How Many Miles To Bethlehem?

How Many Miles To Bethlehem?

by Kevin Crossley-Holland, Peter Malone
     
 

Mary, great with child. The lively donkey. The dignified wise men. The glorious angels. All the beloved figures of the nativity story are given new life by acclaimed poet and novelist Kevin Crossley-Holland, who links their tales into a chain of voices revealing the miracle and meaning of Christmas. Peter Malone's illustrations glow with the same majestic grace. This… See more details below

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Overview

Mary, great with child. The lively donkey. The dignified wise men. The glorious angels. All the beloved figures of the nativity story are given new life by acclaimed poet and novelist Kevin Crossley-Holland, who links their tales into a chain of voices revealing the miracle and meaning of Christmas. Peter Malone's illustrations glow with the same majestic grace. This is a book for art lovers to admire, poets to praise, and families to read together and treasure.

Editorial Reviews

From the Publisher

Kirkus Reviews
STARRED 11/1/04
This poetic retelling of the Christmas story adds drama and immediacy through the use of alternating first-person narratives. Each page focuses on one member of the cast of characters, including people, animals, angels, and the shining star. Within just a few lines of text, each character's distinctive voice provides a personal introduction and some element of the story that skillfully advances the plot in an unbroken dramatic arc toward a compelling concluding page that could stand alone as a poem of faith. Opulent paintings in a spectrum of jewel tones advance the dramatic quality, often through compositions that seem to capture individual characters or scenes in a play. Thoughtful design elements include a variety of perspectives and illustration size and striking midnight-blue endpapers spangled with stars and one floating feather. Though it's a difficult task to add anything new to the multitude of Nativity stories, Crossley-Holland and Malone have succeeded. (Picture book. 4-8)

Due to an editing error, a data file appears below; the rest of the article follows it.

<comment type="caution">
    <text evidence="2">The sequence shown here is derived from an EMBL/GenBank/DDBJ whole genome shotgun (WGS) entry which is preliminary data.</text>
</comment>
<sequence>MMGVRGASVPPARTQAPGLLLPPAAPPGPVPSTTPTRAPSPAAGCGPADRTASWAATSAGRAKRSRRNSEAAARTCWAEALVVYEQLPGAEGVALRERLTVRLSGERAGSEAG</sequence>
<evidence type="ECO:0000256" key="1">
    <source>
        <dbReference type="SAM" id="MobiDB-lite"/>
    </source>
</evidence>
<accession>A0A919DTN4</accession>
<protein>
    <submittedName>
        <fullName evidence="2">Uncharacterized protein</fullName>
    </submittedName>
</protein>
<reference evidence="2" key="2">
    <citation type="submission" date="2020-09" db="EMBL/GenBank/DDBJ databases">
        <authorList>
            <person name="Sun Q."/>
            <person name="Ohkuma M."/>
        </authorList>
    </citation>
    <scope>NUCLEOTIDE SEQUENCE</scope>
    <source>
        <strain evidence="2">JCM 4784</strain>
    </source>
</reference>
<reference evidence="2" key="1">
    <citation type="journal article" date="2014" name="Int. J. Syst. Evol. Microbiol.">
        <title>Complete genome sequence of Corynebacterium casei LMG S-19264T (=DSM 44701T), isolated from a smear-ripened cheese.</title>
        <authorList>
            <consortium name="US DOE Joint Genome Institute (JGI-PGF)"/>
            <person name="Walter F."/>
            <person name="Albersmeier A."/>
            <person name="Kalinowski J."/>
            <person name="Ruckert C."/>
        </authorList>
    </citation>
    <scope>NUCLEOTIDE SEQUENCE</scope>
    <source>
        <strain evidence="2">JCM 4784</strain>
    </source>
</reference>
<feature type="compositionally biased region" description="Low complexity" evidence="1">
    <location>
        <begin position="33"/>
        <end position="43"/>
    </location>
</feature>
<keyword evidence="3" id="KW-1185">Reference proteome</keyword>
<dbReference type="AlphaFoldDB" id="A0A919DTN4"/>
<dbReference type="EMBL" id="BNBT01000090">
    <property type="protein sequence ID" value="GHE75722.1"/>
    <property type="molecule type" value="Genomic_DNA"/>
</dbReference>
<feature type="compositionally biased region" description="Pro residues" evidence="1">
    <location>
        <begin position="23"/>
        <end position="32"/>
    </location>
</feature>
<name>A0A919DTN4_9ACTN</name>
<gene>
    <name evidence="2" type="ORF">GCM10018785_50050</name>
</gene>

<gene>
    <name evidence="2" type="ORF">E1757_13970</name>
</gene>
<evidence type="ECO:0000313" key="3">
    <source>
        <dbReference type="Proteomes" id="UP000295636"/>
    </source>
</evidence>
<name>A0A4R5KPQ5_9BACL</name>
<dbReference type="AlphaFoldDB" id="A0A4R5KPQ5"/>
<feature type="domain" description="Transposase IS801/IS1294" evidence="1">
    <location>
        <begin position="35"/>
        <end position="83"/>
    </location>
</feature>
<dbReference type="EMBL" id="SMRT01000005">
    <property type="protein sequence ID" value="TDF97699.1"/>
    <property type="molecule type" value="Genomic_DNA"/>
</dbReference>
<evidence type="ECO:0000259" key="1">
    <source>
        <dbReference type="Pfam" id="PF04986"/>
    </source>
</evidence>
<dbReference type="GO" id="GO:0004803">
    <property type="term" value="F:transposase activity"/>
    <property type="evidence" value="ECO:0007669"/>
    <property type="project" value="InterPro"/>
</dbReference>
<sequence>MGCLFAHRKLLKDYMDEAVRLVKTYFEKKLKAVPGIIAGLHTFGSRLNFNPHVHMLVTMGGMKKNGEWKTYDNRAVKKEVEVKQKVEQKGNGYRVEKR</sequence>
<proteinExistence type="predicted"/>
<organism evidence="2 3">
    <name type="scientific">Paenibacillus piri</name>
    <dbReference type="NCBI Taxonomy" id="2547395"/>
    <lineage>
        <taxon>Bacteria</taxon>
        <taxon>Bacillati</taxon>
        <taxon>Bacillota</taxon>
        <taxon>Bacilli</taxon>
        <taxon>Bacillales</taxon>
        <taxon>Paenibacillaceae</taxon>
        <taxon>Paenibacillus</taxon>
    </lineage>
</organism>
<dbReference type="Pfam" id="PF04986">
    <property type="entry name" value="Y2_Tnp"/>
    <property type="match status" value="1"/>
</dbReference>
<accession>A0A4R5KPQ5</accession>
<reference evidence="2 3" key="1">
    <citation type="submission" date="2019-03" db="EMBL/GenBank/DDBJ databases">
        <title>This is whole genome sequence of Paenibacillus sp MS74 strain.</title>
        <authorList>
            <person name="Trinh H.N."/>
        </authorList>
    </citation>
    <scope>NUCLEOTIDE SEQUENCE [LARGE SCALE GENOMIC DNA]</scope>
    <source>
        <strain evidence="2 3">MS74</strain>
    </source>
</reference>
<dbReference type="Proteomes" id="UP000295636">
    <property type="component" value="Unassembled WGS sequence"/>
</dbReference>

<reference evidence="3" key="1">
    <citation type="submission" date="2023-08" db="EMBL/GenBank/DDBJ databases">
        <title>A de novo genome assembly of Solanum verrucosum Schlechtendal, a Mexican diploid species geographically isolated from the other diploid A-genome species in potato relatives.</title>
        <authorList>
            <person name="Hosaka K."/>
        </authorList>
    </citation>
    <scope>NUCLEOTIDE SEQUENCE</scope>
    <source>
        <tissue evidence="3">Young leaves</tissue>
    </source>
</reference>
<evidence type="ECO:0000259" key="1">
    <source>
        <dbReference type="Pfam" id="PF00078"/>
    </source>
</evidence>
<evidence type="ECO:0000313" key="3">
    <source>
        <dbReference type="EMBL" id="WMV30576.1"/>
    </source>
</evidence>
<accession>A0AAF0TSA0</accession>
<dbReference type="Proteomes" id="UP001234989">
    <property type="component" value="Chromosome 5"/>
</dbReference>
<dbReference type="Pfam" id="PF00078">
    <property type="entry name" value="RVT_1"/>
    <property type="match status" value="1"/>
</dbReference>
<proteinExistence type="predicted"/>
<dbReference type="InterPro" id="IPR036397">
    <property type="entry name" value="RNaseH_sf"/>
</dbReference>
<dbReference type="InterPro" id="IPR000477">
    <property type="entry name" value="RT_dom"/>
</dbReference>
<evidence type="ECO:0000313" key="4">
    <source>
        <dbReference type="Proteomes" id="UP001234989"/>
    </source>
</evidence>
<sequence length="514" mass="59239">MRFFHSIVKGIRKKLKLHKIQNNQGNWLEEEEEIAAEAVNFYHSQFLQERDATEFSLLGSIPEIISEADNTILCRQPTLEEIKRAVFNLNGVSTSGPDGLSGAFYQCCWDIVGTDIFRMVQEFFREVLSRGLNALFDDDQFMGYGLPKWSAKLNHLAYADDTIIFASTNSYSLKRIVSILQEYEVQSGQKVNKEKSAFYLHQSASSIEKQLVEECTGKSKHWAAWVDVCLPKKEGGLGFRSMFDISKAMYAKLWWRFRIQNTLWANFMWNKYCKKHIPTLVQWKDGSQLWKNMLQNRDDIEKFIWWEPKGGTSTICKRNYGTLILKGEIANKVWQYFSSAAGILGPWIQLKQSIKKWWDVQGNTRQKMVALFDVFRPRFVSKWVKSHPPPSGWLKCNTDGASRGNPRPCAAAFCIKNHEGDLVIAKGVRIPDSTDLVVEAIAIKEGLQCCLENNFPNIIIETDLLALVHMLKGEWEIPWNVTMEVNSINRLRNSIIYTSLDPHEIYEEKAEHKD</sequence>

Horn Book Magazine
STARRED November 1, 2004
(Primary) One by one, participants in the Nativity story address the reader: "I am Mary. Tight as a drum. Round as the lady moon calling out to me. We're so far from home, and my baby will be born tonight. Where can I lie down? Joseph has gone up to ask the innkeeper." Each monologue segues neatly into the next, subtly introducing the next speaker; all display a keenly poetic sensibility, yet each is individual, and together they create a retelling of the Christmas story that is both down-to-earth and filled with majesty. The parade of travelers is depicted with stately pageantry in the medieval-like paintings, brilliant with color and feeling. Copyright 2004 of The Horn Book, Inc. All rights reserved.

Booklist
October 1, 2004